This article is a joint publication by Fundy Royal MP Alaina Lockhart and Fredericton MP Matt DeCourcey.
Veterans and their families deserve our unwavering gratitude and support for their sacrifice and service to our country.
As Members of Parliament who represent constituencies with many veterans and military families, we know our communities appreciate dearly their many contributions to Canada.
We, too, remain committed to providing a strong voice for veterans and their families in Ottawa.
As a member of the House of Commons standing committee on veterans affairs, as volunteers with “Boots on the Ground” in support of homeless veterans in Fredericton, and through numerous open houses, town halls and conversations with veterans, we are actively listening to veterans to better understand the issues that affect them.
The personal stories shared by veterans, of the challenges they face and of the ways in which government can better support them and their families make it clear that investing in the health and well-being of veterans must remain a priority.
The Trudeau government was elected on a platform to strengthen supports for veterans and their families, and we are pleased to see that progress is being made.
In the 2016 budget, our government delivered on six mandate commitments to veterans, including: an increase to the Disability Award; an increase to the Earnings Loss Benefit to provide greater financial support for veterans undergoing rehabilitation; and expansion of the Permanent Impairment Allowance to ensure Veterans are appropriately compensated for the impact of service-related impairments.
Also, we began the important process to reopen the nine Veterans Affairs offices closed by the previous government and to hire more than 300 additional full-time employees to improve service to veterans.
These were important first steps. However, we are aware that more work is needed.
We are pleased to see measures in the 2017 budget that will have a significant impact on the long-term well-being and financial security of veterans and their families.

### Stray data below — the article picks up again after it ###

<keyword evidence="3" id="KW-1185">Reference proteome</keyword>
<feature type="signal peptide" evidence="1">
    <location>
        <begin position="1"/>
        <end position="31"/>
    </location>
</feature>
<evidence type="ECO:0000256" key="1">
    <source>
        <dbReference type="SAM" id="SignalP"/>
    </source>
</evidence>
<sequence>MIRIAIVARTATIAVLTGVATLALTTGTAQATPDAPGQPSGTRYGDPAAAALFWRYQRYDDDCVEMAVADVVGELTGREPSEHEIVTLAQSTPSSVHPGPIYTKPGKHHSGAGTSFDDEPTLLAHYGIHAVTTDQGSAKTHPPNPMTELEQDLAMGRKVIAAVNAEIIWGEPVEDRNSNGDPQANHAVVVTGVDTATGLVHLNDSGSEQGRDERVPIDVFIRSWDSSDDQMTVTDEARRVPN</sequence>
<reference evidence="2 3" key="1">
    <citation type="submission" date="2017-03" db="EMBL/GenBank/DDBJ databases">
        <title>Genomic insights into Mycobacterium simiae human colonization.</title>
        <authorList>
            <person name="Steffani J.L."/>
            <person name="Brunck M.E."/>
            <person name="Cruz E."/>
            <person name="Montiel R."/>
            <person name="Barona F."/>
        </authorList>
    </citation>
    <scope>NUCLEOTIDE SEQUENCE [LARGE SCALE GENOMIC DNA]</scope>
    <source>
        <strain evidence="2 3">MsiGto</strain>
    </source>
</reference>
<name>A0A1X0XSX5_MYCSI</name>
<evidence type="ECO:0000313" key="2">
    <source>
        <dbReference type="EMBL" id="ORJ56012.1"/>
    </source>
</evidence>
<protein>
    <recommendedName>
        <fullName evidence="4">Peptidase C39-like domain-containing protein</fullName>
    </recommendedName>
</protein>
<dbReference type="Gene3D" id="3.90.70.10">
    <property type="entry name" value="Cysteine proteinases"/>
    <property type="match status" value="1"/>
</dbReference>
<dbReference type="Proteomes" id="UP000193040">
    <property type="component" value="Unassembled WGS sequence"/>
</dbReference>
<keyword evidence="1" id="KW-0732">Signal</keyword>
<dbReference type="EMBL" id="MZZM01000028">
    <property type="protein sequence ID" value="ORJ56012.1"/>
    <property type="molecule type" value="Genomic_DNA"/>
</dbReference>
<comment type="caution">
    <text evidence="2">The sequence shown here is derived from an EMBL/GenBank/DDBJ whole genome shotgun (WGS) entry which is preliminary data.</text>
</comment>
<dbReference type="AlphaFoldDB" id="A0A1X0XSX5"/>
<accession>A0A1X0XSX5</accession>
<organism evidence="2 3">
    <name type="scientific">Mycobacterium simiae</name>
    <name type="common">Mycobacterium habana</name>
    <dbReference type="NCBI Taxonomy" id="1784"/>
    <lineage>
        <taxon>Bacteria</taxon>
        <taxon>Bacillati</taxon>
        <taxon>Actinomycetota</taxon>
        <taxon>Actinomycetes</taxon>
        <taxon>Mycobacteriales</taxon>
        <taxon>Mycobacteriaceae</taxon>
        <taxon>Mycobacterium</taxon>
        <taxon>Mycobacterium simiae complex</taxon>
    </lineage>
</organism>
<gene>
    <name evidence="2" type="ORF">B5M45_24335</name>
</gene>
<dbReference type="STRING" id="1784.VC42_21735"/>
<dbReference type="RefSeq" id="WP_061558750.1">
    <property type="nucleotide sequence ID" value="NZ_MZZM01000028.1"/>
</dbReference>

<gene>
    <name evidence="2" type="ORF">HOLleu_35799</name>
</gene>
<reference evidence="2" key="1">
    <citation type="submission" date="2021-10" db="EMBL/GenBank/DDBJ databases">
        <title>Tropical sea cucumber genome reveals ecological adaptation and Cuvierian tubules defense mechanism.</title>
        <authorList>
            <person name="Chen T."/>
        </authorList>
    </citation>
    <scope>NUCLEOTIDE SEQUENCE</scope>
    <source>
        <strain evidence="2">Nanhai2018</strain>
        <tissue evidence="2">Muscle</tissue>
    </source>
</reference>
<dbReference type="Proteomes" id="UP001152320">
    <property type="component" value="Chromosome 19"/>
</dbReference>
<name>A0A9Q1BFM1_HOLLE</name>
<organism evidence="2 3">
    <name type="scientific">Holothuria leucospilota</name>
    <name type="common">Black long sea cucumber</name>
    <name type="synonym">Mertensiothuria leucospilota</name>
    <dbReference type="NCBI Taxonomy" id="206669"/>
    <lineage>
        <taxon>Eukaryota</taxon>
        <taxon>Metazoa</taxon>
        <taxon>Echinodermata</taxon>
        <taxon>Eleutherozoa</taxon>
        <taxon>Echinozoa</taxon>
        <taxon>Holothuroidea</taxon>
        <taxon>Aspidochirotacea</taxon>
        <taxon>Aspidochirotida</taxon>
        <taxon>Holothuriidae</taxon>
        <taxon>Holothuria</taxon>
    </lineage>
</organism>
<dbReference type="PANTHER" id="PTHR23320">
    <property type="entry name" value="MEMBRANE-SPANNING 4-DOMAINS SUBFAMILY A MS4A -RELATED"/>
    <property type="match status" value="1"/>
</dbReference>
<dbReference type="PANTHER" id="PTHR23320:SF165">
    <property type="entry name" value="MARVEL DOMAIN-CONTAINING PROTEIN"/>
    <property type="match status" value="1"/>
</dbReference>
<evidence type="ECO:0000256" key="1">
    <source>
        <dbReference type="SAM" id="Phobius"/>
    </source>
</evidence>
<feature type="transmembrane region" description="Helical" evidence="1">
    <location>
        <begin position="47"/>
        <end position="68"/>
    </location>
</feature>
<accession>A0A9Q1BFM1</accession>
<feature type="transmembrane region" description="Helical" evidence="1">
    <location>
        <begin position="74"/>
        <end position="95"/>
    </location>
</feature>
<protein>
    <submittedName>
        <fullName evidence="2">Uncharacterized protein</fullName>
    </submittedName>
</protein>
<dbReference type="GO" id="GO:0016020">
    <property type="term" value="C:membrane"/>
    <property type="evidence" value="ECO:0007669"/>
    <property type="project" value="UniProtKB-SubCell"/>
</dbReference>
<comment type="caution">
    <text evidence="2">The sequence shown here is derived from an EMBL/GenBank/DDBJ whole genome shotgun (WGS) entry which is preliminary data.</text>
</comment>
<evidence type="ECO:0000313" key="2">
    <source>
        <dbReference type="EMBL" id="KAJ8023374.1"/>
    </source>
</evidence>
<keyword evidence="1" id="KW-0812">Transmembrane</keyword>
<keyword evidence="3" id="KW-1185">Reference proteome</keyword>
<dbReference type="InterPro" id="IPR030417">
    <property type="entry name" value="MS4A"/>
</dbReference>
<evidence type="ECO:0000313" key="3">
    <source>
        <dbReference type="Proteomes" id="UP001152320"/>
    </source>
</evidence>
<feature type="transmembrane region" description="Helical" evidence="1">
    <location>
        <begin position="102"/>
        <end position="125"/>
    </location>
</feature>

We understand that family members often serve as informal caregivers to ill and injured veterans.
To recognize the sacrifice made by family members, and to provide them with stability and financial security, Budget 2017 creates the Caregiver Recognition Benefit. This benefit will provide $1,000 per month directly to caregivers of ill and injured veterans.
We have heard that transition out of military life can be difficult for women and men who serve. Often, a transitioning soldier requires further education to pursue a post-service career.
Budget 2017 will do more for veterans in their post-military life with the introduction of the Veteran’s Education and Training Benefit. This new benefit will cover up to $40,000 in tuition and other educational costs for members who serve six years and up to $80,000 for members who serve 12 years. This funding will be available to veterans for 10 years after their release.
Whether it’s further education, job coaching or help applying for jobs, greater flexibility in the way veterans access such benefits will allow them to make choices that best suit their families’ situations.
A story that we hear regularly from medically released soldiers is how they and their families are only at the beginning of a long journey of healing. Many local families tell us that they care for a soldier who brought the war home with them, and that the whole family is impacted by their trauma.
To help address these challenges, the 2017 budget commits to expanding access to Military Family Resource Centres for families of veterans that have been medically released from service. This change comes from extensive consultations, including those held in Oromocto and Hampton.
The mental health of veterans is a priority for our government. We know that veterans deserve the best treatment for mental illnesses including post-traumatic stress disorder (PTSD).
A new centre of excellence for treatment of PTSD will provide the best information and research to health professionals and veterans, to ensure they have the highest quality of care.
Those who serve in uniform do so with bravery, honour, and dignity — protecting the values we cherish most, and doing so with their lives. We are committed to ensure that veterans get the dignified level of support and care that they deserve.
Progress is being made, but we know there’s still work to do. We will continue to tirelessly advocate for veterans and their families.